Chip Seals

The application of a seal coat has a number of functions however one of the most important is to waterproof the pavements, protecting them from water damage and oxidation. If pavements were sealed early in their life, e.g. within a year, the pavements would last a lot longer. Chips seals are used especial on highways.

Chip Seal Emulsion. The emulsified asphalt used for chip seals are specially designed to break very fast on contact with aggregate. Emulsions can be either anionic (basic) or cationic (acidic) although the cationic are very popular. With asphalts from some crude oils the amount of emulsifier required for anionic chip seal emulsions is very small, approaching zero as a result naphthenic acids in the asphalt which serve as emulsifiers when neutralized with caustic soda.

Special Seal Emulsion. There is a product called PASS that has the ability to re-seal cracks and regenerate pavements.

Where to Use. A chip seal does an excellent job as a seal. While it can be used in cities, in my opinion a slurry seal would be better, unless it is a Capeseal in which a slurry is placed over the chip. The disadvantage of use in cities is that the chips can spread over lawns, in driveways, etc.

Mix Design. It is very important that a mix design is done, otherwise there can be failures.

Problems. One of the causes of failure is dirty aggregate. The chip seal emulsions are designed to break immediately on a surface thus when it hits the dust it breaks on the dust and not on the surface of the aggregate. An emulsion type called High Float is more tolerant of dust. Not enough emulsion can cause loss of chips while too much emulsion can called bleeding.  Also when used in cities, loss of chips can occur at the centerline as along the centerline there can be less asphalt as a result of less overlap of the spray. For rural roads this isn’t a big problem as there is not that much turning stress on the aggregate, however in the city, there can be turning traffic out of driveways. Also, there is another important problem; it is difficult to skate on chips.

It isn’t a good career move for a director of public works to place a chip seal on streets in expensive neighborhoods, especially if chips end up on the lawns, sidewalks and driveways.

Robert L. Dunning, chemistdunning@gmail.com, www.petroleumsciences.com



Fundamentals of Non-Load Associated Cracking

There has been considerable research on the engineering basis of pavement cracking. Those interested in some of the basic studies on cracking might consult volume 41 (1972) of the Proc. Association of Asphalt Paving Technologists. Many of the concepts develop there were the basis of the PG grading system with regard to low temperature properties of asphalt. While those papers are 40 years old, they lay the basis of technical progress in understanding cracking. Later studies have been oriented toward understand how cracking can be predicted.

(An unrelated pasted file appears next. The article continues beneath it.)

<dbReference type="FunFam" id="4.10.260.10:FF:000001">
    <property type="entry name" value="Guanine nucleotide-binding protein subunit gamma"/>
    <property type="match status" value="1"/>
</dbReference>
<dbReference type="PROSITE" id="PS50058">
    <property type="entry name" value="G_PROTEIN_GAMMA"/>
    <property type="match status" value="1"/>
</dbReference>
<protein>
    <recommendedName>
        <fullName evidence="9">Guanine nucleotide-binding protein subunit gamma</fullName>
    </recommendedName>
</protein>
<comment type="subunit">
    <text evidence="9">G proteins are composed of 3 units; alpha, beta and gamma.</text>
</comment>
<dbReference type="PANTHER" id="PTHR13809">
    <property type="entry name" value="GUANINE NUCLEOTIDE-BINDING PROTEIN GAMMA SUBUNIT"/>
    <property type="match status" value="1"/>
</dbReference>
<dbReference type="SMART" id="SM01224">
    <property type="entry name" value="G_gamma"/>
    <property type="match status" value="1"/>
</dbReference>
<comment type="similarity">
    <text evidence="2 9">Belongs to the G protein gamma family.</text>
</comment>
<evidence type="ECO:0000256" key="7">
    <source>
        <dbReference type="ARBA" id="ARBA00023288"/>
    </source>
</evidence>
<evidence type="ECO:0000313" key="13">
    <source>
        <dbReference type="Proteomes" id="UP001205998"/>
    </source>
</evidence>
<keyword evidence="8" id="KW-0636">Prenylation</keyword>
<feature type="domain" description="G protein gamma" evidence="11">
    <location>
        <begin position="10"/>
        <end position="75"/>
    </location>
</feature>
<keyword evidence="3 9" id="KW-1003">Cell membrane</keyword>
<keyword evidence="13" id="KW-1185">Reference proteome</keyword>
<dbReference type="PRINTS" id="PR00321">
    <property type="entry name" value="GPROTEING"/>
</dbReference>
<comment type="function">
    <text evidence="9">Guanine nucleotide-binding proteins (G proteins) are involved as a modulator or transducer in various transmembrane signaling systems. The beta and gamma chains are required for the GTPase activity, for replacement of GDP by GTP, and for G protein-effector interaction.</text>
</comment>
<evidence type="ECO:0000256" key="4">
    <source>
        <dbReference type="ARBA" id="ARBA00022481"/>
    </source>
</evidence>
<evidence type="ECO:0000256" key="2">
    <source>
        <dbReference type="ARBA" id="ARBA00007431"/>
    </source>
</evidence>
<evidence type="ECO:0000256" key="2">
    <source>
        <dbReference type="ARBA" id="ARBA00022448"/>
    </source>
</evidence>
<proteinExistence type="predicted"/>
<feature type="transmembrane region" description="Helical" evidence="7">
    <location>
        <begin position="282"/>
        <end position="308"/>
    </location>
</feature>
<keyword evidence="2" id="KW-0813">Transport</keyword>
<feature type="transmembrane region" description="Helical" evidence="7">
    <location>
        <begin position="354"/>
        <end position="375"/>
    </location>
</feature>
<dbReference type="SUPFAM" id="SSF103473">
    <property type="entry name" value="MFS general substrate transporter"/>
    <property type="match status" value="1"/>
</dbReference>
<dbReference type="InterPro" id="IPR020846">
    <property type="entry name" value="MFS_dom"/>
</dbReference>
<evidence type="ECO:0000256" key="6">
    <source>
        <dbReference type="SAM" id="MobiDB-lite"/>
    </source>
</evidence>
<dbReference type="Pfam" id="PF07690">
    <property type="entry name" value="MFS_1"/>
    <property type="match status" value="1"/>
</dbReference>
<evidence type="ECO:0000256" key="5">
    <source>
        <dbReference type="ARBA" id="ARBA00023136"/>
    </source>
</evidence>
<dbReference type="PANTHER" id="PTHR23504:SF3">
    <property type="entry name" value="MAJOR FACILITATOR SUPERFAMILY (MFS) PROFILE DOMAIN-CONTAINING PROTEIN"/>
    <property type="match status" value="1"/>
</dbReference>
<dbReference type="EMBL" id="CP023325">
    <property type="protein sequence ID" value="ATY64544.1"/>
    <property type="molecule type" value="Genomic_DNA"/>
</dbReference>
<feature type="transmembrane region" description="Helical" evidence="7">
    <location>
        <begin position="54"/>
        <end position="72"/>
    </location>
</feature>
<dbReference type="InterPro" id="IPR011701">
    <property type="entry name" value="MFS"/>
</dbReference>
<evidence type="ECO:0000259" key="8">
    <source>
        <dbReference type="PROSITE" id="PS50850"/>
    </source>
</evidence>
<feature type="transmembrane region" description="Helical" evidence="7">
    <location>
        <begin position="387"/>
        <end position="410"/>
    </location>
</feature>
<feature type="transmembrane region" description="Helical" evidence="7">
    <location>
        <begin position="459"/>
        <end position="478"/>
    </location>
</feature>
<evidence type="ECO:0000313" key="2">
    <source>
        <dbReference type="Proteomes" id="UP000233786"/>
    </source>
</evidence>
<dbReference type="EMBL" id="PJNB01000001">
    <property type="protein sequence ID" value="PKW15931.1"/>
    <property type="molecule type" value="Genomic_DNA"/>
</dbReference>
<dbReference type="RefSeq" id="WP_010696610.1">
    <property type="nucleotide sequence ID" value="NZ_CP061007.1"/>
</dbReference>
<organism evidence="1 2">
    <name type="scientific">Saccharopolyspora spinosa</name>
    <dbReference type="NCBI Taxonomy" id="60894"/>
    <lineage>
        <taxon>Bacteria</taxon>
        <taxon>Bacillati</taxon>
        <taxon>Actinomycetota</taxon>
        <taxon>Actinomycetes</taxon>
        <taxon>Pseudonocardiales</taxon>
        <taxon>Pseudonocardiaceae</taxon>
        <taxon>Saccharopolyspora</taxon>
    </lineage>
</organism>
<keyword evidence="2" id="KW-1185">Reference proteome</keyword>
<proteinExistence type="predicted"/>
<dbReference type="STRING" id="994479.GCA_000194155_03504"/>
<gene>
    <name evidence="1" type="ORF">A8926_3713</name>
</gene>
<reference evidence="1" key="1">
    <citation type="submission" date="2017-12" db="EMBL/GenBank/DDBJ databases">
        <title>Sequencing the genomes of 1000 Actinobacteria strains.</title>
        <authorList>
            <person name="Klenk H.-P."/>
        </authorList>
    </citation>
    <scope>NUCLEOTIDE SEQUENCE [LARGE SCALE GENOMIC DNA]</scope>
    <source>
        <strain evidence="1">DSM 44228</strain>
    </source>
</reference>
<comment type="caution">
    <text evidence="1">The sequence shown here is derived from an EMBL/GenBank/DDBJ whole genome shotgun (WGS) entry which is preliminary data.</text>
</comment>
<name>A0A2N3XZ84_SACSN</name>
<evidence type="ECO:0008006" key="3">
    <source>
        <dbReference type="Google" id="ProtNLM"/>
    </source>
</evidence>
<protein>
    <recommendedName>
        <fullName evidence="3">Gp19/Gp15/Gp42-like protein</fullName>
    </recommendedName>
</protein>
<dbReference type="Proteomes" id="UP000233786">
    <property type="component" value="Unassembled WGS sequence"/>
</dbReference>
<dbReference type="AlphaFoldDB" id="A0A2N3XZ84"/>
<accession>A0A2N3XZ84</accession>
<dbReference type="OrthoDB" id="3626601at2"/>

However, it is not the purpose of this blog to go into the engineering of pavement design but rather to speak of the basic physics involved.

Failure occurs either from tensile stress or crack propagation. The maximum tensile strength of asphalt and hot mix is about 1000 psi and that only happens if the asphalt is cold or stressed at a high rate. At higher temperatures or lower rates of strain the stress at failure would be less. When cracks appear, the stresses are concentrated at the apex of the crack accelerating the formation of a crack. Thus no matter what the crack might look like, it is caused by too much tensile stress.

Literature suggests that when the temperature drops down below about 100-110°F of the softening point of the asphalt in pavement one would expect damage to the pavement. That damage accumulates eventually resulting in transverse cracks showing up. The distance between cracks is related to hardness of the asphalt. If the temperature rapidly drops to, perhaps, 150° F below the softening point, the crack may occur that day. I actually observed that in the late ‘80s. There had been a very sharp drop in temperature in Spokane, Washington on one day. I was called in for several cases where even fairly new pavements showed block (traverse) cracking, including a new tennis court. The only answer was that the temperature drop had caused it.

If we recognize that the softening point of aged asphalt might approach 200° F it can be seen that the fast drop in temperature in deserts at night could even cause damage at surprisingly higher temperatures. Pavements can reach over 170° F in the deserts.

The effect of crack propagation can be seen in parking lots where asphalt pavement is adjacent to a portland cement area where there are 90° corners. A crack will be seen radiating out of the corner even if there is no other evidence of cracking in the pavement. If small cracks are formed inside a pavement and don’t heal themselves, they will grow and eventually show up.